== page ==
The first term in the equation, however, is not consistent with Rokkan's argument or with the argument concerning the weight of historical cleavages developed above. The image conveyed by this combination is of a highly secular state (whether it is Protestant or Catholic is irrelevant) that is relatively free from historical constraints: it is not allied with landed interests, nor is it encumbered by historically rooted political institutions. This combination of conditions casts a very different light on the question of reactions to the Russian Revolution. It suggests that the Russian Revolution had a strong impact on polities (and working-class movements) that were less constrained by historical cleavages and more open to change. In short, the inertia of the past was easier to overcome in these cases.
Together, the three terms in the equation suggest that divided working-class movements were found in countries where the burden of historically rooted conditions on the polity was either relatively light or very heavy. This conclusion is qualitatively different from Rokkan's, which emphasized the degree to which different polities were "settled." Of course, this generalization is limited to Western Europe after the Russian Revolution. It would be hazardous to extend this statement beyond this region and period.

There is still another way to evaluate Rokkan's analysis. I noted above that if the six combinations lacking empirical instances are allowed to take on any output value, then it is possible to reproduce Rokkan's conclusion (S = cr+ Ce) with Boolean techniques. However, this simpler solution requires simplifying assumptions. The important question to answer from this perspective is "what was Rokkan required to assume in order to produce this tidy solution?" This can be ascertained by contrasting the first solution, which incorporates simplifying assumptions, with the second, which does not.

An analysis of these differences shows that Rokkan assumed - implicitly - that countries with the following combinations of conditions, if they had existed, would have experienced divided working-class movements following the Russian Revolution: CRle, rLe. The first term describes a more recently formed Protestant nation-state with heavy Roman Catholic involvement in mass education and a bias toward urban interests. The second describes a recently formed nation-state with a bias toward landed interests and with low Catholic involvement in mass education. Of course, there are no clear instances of these two combinations within Western Europe, and Rokkan did not intend his argument to be applied outside this region.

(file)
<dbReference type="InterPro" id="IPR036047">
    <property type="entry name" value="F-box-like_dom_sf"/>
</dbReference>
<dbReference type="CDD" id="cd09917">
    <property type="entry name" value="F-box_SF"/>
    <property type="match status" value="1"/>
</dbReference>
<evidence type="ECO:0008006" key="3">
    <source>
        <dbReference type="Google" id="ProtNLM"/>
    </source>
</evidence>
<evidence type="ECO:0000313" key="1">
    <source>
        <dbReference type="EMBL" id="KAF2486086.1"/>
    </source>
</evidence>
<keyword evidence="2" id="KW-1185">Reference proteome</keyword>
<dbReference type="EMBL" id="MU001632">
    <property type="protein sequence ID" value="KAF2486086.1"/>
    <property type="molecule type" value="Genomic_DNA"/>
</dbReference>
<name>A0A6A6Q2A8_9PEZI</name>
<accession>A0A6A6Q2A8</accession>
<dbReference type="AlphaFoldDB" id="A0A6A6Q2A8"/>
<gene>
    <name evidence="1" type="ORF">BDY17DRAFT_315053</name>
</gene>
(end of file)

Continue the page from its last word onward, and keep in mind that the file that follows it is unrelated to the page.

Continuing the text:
However, there are countries that roughly approximate these combinations outside of Western Europe, and these cases could be examined to see if they are consistent with Rokkan's expectations. This examination would provide an avenue for establishing a crude check on Rokkan's simplifying assumptions.

The important point is not that these cases were not checked but that simplifying assumptions were implicitly incorporated. Boolean techniques provide a direct avenue for uncovering simplifying assumptions, which makes it possible to bring them forward for examination.
The intent of this application has not been to criticize Rokkan but simply to show how Boolean methods elaborate his configurational approach. Rokkan indicated that his conclusions were tentative. The ones offered here based on his classifications are even more tentative than Rokkan's. Rokkan's primary goal was to establish a foundation for examining the development and structure of cleavage systems in Western Europe. If anything, the re-analysis offered here simply confirms that the scheme he developed is useful, perhaps in ways he did not intend. Nevertheless, the goal of the re-analysis is compatible with Rokkan's to provide a foundation for understanding historical patterns and political developments in Western European polities, not to test theory per se.

1. What is the difference between Ragin's and Rokkan's theses about the sources of divided working class movement?.

2. To what extent they express the Israeli case of divided working class movement?

2. What are the advantages of Ragin's formulation?.

3. What are the sources of Rokkan oversimplification assumption?.

Giddens, Anthony, The Class Structure of the Advanced Societies, London, Hutchinson, 1973.
Mann, Michael, Consciousness and Action Among the Western Working Class, London, Humanities, 1973.
Rokkan, Stein, Citizens, Elections, Parties. New York: McKay, 1970.

The database is protected by copyright © 2016
send message

    Main page